Simmons & Simmons has defended National Bank of Abu Dhabi (NBAD) against claims that it was liable for a gambler’s £100m of debts.
Grosvenor Casinos claimed that NBAD had extended credit to Wealthy Middle-Eastern businessman Mr Ahmed Al-Reyaysa, who incurred the debts at one of its London casinos.
Al-Reyaysa gambled £99m and lost over £18m at the Clermont Club in Mayfair in an eight week period from December 1999 to February 2000. Two of his cheques, totalling almost £7m, were unpaid.
Grosvenor had obtained judgment against Al-Reyaysa for payment of the unpaid cheques to the value of £6.68m, but was unable to enforce the judgment against the gambler.
Represented by London firm City Law, it then turned its case against NBAD, claiming that the casino had extended credit to the gambler based on the strength of telephone discussions between a NBAD employee in Ajman, a Gulf emirate, and its bankers in London, NatWest.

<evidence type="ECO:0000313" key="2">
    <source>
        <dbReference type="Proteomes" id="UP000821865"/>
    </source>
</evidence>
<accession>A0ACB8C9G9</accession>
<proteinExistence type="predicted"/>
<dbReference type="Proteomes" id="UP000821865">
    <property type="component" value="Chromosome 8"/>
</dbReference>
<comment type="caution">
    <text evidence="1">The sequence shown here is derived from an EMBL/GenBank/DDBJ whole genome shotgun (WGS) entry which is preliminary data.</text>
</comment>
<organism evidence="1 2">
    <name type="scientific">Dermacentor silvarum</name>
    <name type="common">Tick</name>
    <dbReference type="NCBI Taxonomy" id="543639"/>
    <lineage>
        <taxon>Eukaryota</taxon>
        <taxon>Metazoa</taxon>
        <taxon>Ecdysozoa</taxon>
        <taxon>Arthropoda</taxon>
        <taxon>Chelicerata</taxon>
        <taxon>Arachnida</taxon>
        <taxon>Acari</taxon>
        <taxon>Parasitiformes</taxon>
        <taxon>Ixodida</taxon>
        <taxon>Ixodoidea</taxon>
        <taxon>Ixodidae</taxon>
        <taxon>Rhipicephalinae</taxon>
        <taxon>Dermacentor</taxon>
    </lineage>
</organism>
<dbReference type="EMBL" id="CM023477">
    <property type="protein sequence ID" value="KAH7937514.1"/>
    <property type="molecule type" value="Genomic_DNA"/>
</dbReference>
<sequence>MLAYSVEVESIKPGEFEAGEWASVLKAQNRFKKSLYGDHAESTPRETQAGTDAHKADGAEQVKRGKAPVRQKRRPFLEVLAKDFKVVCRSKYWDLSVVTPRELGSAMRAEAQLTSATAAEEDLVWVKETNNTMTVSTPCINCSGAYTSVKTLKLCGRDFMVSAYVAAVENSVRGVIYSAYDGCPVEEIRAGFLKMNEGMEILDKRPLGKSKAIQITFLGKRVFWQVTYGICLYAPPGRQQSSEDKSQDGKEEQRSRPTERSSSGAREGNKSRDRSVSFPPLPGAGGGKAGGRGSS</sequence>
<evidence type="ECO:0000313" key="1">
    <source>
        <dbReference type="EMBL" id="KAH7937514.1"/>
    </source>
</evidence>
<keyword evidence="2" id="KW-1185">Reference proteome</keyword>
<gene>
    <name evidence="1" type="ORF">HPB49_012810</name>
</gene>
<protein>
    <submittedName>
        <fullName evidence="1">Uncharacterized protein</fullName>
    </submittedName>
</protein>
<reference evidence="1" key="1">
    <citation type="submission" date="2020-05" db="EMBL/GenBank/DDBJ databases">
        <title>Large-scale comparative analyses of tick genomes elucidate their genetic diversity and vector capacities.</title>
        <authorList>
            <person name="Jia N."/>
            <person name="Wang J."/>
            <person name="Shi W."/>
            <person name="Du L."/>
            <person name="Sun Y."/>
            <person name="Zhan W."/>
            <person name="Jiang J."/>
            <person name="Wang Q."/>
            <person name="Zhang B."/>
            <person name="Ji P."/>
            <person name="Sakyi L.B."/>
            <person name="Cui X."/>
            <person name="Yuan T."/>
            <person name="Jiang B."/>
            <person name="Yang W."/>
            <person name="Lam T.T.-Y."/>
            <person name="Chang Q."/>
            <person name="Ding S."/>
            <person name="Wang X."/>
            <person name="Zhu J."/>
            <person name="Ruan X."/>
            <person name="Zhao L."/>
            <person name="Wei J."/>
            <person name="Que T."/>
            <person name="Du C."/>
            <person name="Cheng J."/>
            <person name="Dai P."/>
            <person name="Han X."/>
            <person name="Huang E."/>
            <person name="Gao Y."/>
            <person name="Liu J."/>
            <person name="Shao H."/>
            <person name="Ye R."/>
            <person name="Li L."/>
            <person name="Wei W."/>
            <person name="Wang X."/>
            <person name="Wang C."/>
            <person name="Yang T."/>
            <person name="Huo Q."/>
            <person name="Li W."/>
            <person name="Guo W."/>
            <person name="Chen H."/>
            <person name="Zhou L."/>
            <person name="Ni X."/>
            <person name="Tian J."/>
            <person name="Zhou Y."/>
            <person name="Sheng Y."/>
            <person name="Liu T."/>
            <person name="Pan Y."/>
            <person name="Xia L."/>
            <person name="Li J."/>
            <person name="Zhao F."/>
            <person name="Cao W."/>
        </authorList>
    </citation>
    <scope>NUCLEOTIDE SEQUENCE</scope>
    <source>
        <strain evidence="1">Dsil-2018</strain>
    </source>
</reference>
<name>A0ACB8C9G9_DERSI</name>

At London’s Royal Courts of Justice, Mr Justice Flaux dismissed Grosvenor’s claims.
The Simmons team acting for the bank was led by financial litigation partner Jonathan Kelly, who said: “NBAD has vigorously defended itself since proceedings were first threatened by the casino in 2003. The bank’s robust approach has been vindicated.”
Grosvenor’s case centered on the understanding of the NBAD employee in Ajman of what Grosvenor called a “paid” answer. Flaux J concluded that the NBAD employee had acted honestly and that the evidence pointed to a misunderstanding between NBAD and NatWest in that the NBAD employee was expressing his genuine belief that funds would be received into the gambler’s account as they had been previously.
The misunderstanding arose because the employee was not a native English speaker and the instructions from NatWest were ambiguous, Simmons argued, and “paid” is not an industry term in international banking.
Simmons instructed Stephen Auld QC of One Essex Court.
The City Law team was led by partner Helen Mulcahy, who instructed Stephen Philips QC of Three Verulam Buildings.